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The Communal Narcissist: Another Wolf Wearing a Sheep Outfit (Komunitný narcizmus- ďaľší vlk v ovčom rúchu)

In his book Rethinking Narcissism, Dr. Craig Malkin distinguishes between three types of narcissists—the extrovert, the introvert, and the communal.

The extrovert is the easy-to-spot kind whose grandiosity is presented in Technicolor, the preener and the manipulator we’re most familiar with. The introvert (also called the “covert” narcissist) is somewhat more confounding because he or she lacks outward braggadocio and may have a self-effacing or vulnerable manner which belies the way he or she feels superior to everyone. But the communal narcissist is entirely something else. I hadn’t heard of this category until I read Malkin’s descriptions, and perhaps you haven’t, either. This third type of narcissist is a relative newcomer to the party; the designation is only a bit over a decade old.

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Common Questions Asked by People Healing from Narcissistic Abuse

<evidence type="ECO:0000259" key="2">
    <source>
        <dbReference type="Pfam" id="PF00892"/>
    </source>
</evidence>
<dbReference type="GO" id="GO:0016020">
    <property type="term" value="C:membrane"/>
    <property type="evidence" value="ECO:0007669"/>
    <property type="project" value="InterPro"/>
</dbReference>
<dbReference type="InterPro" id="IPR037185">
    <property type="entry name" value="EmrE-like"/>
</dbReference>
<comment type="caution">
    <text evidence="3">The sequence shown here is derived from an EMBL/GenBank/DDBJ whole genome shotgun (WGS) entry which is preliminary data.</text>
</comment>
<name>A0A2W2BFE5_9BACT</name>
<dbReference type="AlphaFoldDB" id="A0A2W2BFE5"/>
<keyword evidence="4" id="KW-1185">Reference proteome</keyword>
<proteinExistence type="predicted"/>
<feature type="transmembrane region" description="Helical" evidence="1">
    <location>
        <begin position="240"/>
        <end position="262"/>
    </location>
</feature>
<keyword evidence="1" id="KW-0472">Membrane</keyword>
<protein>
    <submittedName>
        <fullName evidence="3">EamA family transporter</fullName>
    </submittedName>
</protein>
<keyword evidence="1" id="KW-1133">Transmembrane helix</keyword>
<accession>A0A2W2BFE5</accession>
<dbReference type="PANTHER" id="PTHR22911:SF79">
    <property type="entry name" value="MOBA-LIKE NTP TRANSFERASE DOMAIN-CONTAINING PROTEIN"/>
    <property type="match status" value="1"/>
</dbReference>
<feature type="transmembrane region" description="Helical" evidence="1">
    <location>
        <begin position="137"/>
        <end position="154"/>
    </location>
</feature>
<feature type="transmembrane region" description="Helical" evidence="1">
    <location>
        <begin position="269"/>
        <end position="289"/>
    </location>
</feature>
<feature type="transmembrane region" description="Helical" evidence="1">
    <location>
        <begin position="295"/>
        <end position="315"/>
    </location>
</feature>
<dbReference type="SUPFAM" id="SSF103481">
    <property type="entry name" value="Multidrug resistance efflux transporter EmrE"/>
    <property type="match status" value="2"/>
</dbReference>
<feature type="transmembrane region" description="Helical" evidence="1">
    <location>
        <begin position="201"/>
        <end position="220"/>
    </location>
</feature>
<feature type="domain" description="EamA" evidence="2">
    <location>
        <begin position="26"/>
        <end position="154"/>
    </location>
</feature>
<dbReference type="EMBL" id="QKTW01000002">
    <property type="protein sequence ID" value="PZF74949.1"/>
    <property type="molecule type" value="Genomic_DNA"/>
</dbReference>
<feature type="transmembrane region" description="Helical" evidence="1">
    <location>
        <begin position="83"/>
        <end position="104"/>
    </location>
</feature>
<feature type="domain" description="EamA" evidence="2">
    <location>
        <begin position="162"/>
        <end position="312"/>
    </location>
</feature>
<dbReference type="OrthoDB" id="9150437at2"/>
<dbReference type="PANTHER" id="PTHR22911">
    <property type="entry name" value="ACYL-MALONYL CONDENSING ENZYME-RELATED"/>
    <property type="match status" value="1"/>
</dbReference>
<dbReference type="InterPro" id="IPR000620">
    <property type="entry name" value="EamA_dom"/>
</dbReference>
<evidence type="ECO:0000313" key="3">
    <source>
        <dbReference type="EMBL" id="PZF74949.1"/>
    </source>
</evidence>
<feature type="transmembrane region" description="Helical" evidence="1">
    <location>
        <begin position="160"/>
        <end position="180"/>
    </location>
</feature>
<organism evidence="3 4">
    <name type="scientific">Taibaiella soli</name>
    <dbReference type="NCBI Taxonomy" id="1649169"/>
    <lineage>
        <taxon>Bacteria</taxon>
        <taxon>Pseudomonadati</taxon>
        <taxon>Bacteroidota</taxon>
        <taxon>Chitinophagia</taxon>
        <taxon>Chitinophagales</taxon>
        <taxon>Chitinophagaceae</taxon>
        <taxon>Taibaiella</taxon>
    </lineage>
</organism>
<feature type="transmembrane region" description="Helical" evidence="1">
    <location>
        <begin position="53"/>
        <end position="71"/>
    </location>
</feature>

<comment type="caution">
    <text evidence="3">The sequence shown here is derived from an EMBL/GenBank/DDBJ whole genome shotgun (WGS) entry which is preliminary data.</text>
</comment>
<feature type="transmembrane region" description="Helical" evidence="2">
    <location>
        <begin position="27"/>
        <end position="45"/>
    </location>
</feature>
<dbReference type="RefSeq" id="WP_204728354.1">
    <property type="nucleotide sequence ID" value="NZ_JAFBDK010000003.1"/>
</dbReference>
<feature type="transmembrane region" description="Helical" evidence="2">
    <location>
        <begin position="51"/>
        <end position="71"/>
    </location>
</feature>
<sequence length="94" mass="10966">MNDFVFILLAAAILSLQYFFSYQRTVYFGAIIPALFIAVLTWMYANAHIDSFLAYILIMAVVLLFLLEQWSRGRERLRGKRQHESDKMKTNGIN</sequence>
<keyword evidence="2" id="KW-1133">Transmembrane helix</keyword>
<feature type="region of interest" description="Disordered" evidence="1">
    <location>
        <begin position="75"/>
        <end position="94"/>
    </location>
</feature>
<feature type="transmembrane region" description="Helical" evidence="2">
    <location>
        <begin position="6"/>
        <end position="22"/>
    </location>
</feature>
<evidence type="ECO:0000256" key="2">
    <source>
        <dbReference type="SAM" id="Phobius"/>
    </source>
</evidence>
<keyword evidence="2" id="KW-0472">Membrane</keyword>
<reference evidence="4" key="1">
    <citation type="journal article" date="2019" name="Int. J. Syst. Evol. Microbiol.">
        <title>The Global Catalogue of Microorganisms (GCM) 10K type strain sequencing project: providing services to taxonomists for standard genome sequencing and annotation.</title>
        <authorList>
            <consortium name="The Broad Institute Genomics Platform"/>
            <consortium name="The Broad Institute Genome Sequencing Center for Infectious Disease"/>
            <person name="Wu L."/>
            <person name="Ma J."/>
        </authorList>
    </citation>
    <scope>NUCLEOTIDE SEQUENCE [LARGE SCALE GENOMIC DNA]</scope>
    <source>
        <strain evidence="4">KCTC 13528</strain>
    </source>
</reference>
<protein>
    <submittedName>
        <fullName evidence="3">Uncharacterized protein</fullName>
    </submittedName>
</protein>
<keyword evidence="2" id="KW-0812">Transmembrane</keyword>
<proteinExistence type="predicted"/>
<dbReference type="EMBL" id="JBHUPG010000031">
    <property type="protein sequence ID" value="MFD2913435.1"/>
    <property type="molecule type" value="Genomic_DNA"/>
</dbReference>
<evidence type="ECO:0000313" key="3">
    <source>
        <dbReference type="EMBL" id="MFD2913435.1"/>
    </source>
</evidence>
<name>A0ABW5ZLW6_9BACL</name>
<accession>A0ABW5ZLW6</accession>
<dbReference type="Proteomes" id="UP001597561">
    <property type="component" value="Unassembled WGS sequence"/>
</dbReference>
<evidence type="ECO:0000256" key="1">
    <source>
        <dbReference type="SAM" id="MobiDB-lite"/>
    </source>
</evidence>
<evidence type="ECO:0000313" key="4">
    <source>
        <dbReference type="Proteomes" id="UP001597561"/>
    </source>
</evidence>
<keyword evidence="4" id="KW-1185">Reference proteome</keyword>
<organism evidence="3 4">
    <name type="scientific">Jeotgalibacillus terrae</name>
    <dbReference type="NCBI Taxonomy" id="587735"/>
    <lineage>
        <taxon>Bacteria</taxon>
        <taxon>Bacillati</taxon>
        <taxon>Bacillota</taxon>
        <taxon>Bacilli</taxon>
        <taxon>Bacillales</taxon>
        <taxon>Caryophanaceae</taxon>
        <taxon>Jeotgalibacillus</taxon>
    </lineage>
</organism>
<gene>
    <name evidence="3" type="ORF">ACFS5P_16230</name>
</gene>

I work daily with people who have experienced narcissistic abuse. Some grew up in a household with a narcissistic parent. Others are married to someone with narcissism. Still others may simply have a close relationship with a person who is emotionally abusive and has traits of narcissism.

Despite their unique personal circumstances, they are all are seeking help to address and heal from the effects a narcissistic relationship has had on their lives. They generally come to therapy looking not only for help, but also for answers to their questions. In this article, I address eight of the most common questions I am asked by people seeking support for narcissistic and emotional abuse.

1. How do I get my parent/partner/best friend to change?

You cannot change another person. You can only change your own actions and responses, and that can be hard enough! Instead of trying to get someone else to change, I encourage you to simply let that person be who they are. A person who does not want to change will probably not change. Your job is to take care of yourself.